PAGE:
RP'S POOR SANITATION ALARMS WORLD BANK
MANILA, JUNE 27, 2006 (STAR) By Katherine Adraneda - The World Bank (WB) has voiced alarm over the Philippines’ poor sanitation and sewerage infrastructure, owing to under-investment in the sector and ineffective implementation of existing laws that were supposed to address the sanitation and sewerage problems of the country.
In his report titled "The Forgotten Sector: Sanitation and Sewerage in the Philippines," Ben Eijbergen, infrastructure sector coordinator of the WB office in Manila, said the Philippines ranked third-worst among 18 selected Asian cities in terms of sewerage access since only about four percent of the population had access to sewerage in 2000 while access to sewerage network was almost non-existent outside Metro Manila.
Manila is preceded by Vientiane and Jakarta while Hong Kong and Osaka were recorded to have 100-percent sewerage access.
The data were sourced from an Asian Development Bank (ADB) study titled "Water in Asian Cities: Utilities Performance and Society Views," and also included in a WB study in 2005 titled "Philippines: Meeting Infrastructure Challenges."
Eijbergen pointed out that only three percent of the country’s annual total investment in water supply goes to sanitation and sewerage and that most of these investments are concentrated in rich subdivisions and commercial and industrial establishments.
He said that investment in sanitation from 1999 to 2003 amounted only to about $90 million, or merely a third of the investments in water supply during the period.
"There was a major investment or great focus in delivery of clean water, but how about waste water and sanitation?" asked Eijbergen during a press conference on the Philippine Sanitation Summit 2006 at the Linden Suites yesterday.
"Sanitation and sewerage investment (is) usually lumped with water supply," he also said.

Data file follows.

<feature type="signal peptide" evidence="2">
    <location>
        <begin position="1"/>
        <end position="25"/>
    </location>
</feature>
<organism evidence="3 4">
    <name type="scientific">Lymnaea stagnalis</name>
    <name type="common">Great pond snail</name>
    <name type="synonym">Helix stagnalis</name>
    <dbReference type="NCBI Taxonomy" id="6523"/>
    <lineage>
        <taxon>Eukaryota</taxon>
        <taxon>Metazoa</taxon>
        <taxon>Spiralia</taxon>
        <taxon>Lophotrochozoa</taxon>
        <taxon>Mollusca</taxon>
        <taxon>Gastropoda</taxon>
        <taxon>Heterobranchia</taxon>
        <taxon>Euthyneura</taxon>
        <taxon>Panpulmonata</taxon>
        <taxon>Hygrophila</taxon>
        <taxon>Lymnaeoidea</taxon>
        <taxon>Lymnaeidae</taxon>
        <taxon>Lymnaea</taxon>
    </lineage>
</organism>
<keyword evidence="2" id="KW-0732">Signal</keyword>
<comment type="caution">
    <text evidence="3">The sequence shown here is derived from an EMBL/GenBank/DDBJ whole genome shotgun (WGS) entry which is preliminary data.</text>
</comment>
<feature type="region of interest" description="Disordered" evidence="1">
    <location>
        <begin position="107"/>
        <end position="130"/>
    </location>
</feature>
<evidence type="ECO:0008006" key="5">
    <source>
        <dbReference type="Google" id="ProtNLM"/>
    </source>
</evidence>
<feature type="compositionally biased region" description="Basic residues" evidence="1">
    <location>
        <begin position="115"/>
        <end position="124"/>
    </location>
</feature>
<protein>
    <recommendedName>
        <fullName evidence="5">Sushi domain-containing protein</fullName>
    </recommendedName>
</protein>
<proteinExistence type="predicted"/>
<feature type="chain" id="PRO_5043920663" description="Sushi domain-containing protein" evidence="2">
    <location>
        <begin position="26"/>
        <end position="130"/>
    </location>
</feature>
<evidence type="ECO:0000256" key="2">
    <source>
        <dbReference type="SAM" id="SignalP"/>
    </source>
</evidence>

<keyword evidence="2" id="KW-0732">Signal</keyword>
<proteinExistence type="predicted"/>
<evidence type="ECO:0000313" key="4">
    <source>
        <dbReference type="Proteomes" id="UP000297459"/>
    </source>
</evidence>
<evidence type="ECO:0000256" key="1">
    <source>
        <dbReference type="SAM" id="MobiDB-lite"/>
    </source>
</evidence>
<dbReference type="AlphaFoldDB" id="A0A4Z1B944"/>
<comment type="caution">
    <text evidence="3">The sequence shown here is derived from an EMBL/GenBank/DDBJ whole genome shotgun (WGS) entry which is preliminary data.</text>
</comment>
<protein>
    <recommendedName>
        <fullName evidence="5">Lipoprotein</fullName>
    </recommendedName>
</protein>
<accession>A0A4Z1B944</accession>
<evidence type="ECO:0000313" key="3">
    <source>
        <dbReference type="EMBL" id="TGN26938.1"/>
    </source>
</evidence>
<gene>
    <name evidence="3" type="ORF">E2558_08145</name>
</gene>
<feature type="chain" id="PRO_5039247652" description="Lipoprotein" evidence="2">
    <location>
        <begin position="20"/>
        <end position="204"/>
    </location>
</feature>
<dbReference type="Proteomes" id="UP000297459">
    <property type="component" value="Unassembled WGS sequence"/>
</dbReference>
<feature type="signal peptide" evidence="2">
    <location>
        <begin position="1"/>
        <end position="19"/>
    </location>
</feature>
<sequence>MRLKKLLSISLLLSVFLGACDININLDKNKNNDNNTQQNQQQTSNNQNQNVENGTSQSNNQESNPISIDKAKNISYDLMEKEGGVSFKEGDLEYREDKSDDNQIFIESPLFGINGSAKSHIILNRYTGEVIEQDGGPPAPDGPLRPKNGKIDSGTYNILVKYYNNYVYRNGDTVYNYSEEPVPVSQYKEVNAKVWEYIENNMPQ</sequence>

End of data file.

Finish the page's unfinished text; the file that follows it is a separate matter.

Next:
Eijbergen defined sanitation as intervention, usually through construction of facilities such as latrines, to improve management of excreta or onsite facilities such as toilets and septic tanks. Sewerage, meanwhile, is the entire system of wastewater collection, treatment and disposal, and pipe networks to offsite treatment and disposal, he explained.
"Indiscriminate disposal of wastewater is one main reason for degradation of water quality," he pointed out.
Based on the WB 2005 study, the Philippines will need to exert key efforts to achieve the Millennium Development Goal (MDG) of increasing formal access to water supply to 90 percent by 2010.
For sanitation and solid waste, however, the same study noted that "matters are even worse."
Of the vast majority of households with septic tanks, only about three percent in mostly rural onsite treatment and disposal facilities were acceptable, the study said.
"Effluent from ubiquitous septic tanks usually drains into uncovered drainage systems, which leaves the majority of the population across the country exposed to raw sewage," it stated.
Moreover, the WB report said that solid waste collection in the country is ineffective, and that large quantities of such waste often accumulate and block drainage canals and thus exacerbate public health problems.
It further noted that even when the solid waste is collected, improper disposal practices for both septic tank sludge and solid waste contribute to severe environmental degradation of water bodies throughout the Philippines, and undermine economic activity and growth in various sectors, including tourism.